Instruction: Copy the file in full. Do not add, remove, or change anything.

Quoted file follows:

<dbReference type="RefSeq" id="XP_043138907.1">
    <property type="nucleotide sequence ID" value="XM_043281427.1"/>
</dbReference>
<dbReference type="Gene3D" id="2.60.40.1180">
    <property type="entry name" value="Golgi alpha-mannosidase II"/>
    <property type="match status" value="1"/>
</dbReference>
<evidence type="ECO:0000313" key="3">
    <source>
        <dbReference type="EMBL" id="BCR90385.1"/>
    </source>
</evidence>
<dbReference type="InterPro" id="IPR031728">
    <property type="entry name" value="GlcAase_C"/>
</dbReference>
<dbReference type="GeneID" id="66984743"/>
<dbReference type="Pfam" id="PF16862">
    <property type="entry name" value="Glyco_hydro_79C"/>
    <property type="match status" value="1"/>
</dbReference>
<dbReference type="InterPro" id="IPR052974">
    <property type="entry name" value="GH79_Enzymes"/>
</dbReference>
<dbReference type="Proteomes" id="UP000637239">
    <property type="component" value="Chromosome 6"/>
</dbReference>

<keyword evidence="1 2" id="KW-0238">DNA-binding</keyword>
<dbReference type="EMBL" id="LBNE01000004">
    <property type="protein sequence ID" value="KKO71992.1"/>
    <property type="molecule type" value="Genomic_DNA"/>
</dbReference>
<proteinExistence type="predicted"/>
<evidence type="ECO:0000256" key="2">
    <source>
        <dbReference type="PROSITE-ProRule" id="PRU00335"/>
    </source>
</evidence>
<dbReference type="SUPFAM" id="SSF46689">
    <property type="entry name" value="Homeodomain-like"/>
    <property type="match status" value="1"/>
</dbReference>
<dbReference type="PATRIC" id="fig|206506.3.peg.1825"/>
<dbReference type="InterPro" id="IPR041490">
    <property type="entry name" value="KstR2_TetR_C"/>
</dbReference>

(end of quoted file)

<dbReference type="RefSeq" id="XP_043138907.1">
    <property type="nucleotide sequence ID" value="XM_043281427.1"/>
</dbReference>
<dbReference type="Gene3D" id="2.60.40.1180">
    <property type="entry name" value="Golgi alpha-mannosidase II"/>
    <property type="match status" value="1"/>
</dbReference>
<evidence type="ECO:0000313" key="3">
    <source>
        <dbReference type="EMBL" id="BCR90385.1"/>
    </source>
</evidence>
<dbReference type="InterPro" id="IPR031728">
    <property type="entry name" value="GlcAase_C"/>
</dbReference>
<dbReference type="GeneID" id="66984743"/>
<dbReference type="Pfam" id="PF16862">
    <property type="entry name" value="Glyco_hydro_79C"/>
    <property type="match status" value="1"/>
</dbReference>
<dbReference type="InterPro" id="IPR052974">
    <property type="entry name" value="GH79_Enzymes"/>
</dbReference>
<dbReference type="Proteomes" id="UP000637239">
    <property type="component" value="Chromosome 6"/>
</dbReference>

<keyword evidence="1 2" id="KW-0238">DNA-binding</keyword>
<dbReference type="EMBL" id="LBNE01000004">
    <property type="protein sequence ID" value="KKO71992.1"/>
    <property type="molecule type" value="Genomic_DNA"/>
</dbReference>
<proteinExistence type="predicted"/>
<evidence type="ECO:0000256" key="2">
    <source>
        <dbReference type="PROSITE-ProRule" id="PRU00335"/>
    </source>
</evidence>
<dbReference type="SUPFAM" id="SSF46689">
    <property type="entry name" value="Homeodomain-like"/>
    <property type="match status" value="1"/>
</dbReference>
<dbReference type="PATRIC" id="fig|206506.3.peg.1825"/>
<dbReference type="InterPro" id="IPR041490">
    <property type="entry name" value="KstR2_TetR_C"/>
</dbReference>